{...} ps.  Yeah, I did read what the search turned up on PSW, back to 2015.  Nothing previously written gave me the warm and fuzzies... One thread talked about short shielded cables, and echoes on the short cables, which had me talking to myself about my "custom" 18" cable, and whether that would be an issue in the future.

Unfortunately there aren't a lot of warm fuzzies to go around on this particular topic. The thing I will say about the short cable is that any issues related to its length are likely to be both immediately apparent and constant (i.e. it should either work or not work), but if it were me I wouldn't go any shorter than about 3'.

{...} The key takeaways are that AES50 spec is NOT ethernet, and is subject to a different understanding as to the substitution of different cable specs.  Music Tribe states Cat5e cable only with ethercons, and that Cat6 and above is not supported/recommended per written note from the tribe engineers.  We are left to wonder why.  Speculations abound.  Blind faith (not the band...) does not sit well with many of us.

I think the discussion renders my questions moot.  It boils down to either a)when in Rome, do as the Romans do, or b) Do your own thing, assuming all risk.

I think your testing question is still pertinent (AES50 is admittedly slower than most Ethernet, but it's still fast enough that I wouldn't trust a continuity tester). But as far as I'm concerned your last observation is spot-on (and is why I tend to go to pains to specify that what we're discussing is not "AES50" but is, in fact "Behringer's AES50 implementation", because the official spec isn't nearly this picky).

-Russ
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Helge A Bentsen

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Re: ASE50, Ethercon, shielded RJ45, odd little ducks
« Reply #5 on: September 22, 2022, 04:58:28 AM »

Fluke cable iq is the cheapest, reliable cable tester Iíve found that can test cables for AES50.
It canít test ground connection to ethercon shells, but you can test that with a regular resistance tester.

The reason a lot of higher spec cable isnít good for AES50 is that AES50 was specifically designed for Cat5e. Higher spec cable can transfer more network traffic. But AES50 isnít regular network data traffic, it just used the physical/electrical properties in the cable, not the bandwith as I understands it.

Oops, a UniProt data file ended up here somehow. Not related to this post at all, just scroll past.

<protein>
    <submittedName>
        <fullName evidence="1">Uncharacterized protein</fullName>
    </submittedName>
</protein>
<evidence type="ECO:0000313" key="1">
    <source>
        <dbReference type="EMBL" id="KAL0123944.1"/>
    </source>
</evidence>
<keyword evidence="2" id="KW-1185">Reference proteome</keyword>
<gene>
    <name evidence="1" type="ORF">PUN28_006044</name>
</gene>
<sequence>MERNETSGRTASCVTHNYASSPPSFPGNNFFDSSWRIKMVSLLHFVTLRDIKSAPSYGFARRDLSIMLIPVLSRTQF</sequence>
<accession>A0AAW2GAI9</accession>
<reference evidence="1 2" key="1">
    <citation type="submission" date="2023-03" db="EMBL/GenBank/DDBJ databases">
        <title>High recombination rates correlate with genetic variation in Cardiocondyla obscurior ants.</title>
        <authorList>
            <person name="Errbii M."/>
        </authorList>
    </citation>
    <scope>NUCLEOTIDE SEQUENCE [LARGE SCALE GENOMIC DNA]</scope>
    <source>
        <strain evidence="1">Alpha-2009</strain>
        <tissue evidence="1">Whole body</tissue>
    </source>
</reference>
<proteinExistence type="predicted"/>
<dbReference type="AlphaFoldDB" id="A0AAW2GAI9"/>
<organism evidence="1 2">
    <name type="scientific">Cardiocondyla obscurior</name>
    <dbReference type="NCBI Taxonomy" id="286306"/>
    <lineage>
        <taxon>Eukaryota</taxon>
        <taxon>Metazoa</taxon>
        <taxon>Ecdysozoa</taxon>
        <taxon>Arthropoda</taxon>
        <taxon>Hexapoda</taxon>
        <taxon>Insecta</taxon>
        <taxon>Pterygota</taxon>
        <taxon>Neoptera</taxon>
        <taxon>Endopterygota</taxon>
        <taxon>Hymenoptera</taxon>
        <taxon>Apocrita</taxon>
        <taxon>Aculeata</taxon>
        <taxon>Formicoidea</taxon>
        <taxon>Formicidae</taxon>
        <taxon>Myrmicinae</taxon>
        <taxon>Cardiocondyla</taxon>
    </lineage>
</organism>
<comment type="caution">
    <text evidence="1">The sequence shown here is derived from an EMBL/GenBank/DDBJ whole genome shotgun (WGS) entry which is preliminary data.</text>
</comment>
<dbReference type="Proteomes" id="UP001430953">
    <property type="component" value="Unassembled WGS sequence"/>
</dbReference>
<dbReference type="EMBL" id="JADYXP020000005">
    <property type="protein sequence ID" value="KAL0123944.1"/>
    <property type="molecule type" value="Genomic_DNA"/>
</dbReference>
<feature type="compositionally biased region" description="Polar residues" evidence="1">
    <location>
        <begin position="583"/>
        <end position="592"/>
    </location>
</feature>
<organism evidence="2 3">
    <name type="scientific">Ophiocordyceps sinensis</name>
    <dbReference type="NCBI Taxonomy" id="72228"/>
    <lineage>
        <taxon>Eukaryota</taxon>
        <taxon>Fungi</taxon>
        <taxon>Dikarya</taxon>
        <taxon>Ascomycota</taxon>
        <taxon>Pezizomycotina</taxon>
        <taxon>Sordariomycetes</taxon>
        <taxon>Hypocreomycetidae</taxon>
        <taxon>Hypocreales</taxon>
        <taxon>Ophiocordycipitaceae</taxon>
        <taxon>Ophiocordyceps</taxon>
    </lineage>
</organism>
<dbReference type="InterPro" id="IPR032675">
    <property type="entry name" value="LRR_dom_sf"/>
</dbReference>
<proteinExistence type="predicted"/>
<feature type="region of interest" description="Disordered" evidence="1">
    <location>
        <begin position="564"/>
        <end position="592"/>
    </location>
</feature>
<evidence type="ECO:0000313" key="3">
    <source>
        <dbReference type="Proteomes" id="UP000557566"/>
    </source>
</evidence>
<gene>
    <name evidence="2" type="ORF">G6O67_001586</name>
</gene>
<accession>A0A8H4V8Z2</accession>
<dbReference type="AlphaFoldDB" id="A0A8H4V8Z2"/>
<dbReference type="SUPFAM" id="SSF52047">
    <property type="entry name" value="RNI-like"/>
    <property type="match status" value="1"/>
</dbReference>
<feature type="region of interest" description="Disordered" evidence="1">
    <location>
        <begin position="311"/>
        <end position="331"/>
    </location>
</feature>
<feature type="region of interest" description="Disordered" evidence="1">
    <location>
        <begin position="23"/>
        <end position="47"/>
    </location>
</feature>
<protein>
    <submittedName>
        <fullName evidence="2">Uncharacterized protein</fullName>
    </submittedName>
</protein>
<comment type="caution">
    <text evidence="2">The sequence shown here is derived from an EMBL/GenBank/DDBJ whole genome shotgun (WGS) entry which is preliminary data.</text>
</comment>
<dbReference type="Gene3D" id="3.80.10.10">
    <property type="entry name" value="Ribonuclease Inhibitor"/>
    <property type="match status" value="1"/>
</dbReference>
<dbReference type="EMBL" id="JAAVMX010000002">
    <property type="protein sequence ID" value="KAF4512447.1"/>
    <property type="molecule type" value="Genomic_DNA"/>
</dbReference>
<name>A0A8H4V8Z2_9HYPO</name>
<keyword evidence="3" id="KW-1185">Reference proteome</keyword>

Midas explained to me that the key parameter is insertion loss, thatís higher on a lot of higher spec cables than on the recommended Cat5e-cable from Midas.
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Tim Verhoeven

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Re: ASE50, Ethercon, shielded RJ45, odd little ducks
« Reply #6 on: September 22, 2022, 07:43:39 AM »

Fluke cable iq is the cheapest, reliable cable tester Iíve found that can test cables for AES50.
It canít test ground connection to ethercon shells, but you can test that with a regular resistance tester.

The reason a lot of higher spec cable isnít good for AES50 is that AES50 was specifically designed for Cat5e. Higher spec cable can transfer more network traffic. But AES50 isnít regular network data traffic, it just used the physical/electrical properties in the cable, not the bandwith as I understands it.

Midas explained to me that the key parameter is insertion loss, thatís higher on a lot of higher spec cables than on the recommended Cat5e-cable from Midas.

Correct indeed, AES50 (the MT implemementation of it anyway) doesn't really as much about the bandwdith (Cat5e bandwidth is enough) as to insertion loss. MT created 2 support pages about this that contain all the details:

- This page shows in a nice table the maximum cable length between the different consoles and stageboxes: https://community.musictribe.com/pages/kba?articlePublicNumber=KA-02590&brand=Midas (it is either max 80m or 100m depending on the combo of console and stagebox).

- This page talks about the cable itself and how "good" it should be: https://community.musictribe.com/pages/kba?articlePublicNumber=KA-09432&brand=Midas (meaning that if your cable isn't good enough you will not get to that max length of the other article).